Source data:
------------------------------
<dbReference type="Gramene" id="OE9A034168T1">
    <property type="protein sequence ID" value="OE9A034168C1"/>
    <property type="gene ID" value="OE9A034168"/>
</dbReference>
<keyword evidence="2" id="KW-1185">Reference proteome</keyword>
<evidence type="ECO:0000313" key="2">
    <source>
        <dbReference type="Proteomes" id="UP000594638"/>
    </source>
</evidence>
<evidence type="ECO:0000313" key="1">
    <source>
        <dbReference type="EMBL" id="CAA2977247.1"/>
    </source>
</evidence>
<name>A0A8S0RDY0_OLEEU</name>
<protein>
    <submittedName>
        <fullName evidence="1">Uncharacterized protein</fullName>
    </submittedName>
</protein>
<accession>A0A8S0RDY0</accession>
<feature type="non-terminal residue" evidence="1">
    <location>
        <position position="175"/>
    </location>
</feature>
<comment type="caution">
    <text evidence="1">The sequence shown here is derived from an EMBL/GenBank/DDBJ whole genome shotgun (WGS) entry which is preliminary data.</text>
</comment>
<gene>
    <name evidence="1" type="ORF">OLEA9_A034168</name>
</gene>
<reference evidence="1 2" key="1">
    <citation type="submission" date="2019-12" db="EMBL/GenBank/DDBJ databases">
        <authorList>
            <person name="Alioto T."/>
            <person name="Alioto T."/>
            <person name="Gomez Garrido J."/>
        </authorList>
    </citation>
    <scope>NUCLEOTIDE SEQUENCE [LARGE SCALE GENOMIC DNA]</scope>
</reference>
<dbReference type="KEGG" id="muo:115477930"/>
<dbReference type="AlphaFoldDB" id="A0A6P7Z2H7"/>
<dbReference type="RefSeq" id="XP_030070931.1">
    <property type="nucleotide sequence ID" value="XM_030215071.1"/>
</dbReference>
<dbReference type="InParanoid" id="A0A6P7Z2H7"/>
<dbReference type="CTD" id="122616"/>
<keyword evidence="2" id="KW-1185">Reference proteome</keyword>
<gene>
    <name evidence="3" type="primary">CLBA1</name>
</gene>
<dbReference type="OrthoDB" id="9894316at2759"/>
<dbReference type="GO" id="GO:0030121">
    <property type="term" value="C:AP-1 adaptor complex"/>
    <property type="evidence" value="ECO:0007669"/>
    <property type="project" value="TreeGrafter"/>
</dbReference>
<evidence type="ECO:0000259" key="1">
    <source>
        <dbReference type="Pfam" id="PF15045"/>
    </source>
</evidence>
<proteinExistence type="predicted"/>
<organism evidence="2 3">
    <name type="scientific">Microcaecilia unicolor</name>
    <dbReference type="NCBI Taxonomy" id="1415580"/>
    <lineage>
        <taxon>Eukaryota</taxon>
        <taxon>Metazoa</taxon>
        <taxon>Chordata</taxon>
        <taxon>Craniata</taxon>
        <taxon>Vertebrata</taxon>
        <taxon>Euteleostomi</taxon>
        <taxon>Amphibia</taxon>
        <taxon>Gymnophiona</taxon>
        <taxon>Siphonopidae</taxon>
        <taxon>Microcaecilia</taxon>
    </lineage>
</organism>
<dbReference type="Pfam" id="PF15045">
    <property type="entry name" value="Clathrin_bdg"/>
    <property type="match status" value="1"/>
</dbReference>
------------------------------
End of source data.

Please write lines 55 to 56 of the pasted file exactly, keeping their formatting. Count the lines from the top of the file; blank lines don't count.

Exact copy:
<dbReference type="OrthoDB" id="9894316at2759"/>
<dbReference type="GO" id="GO:0030121">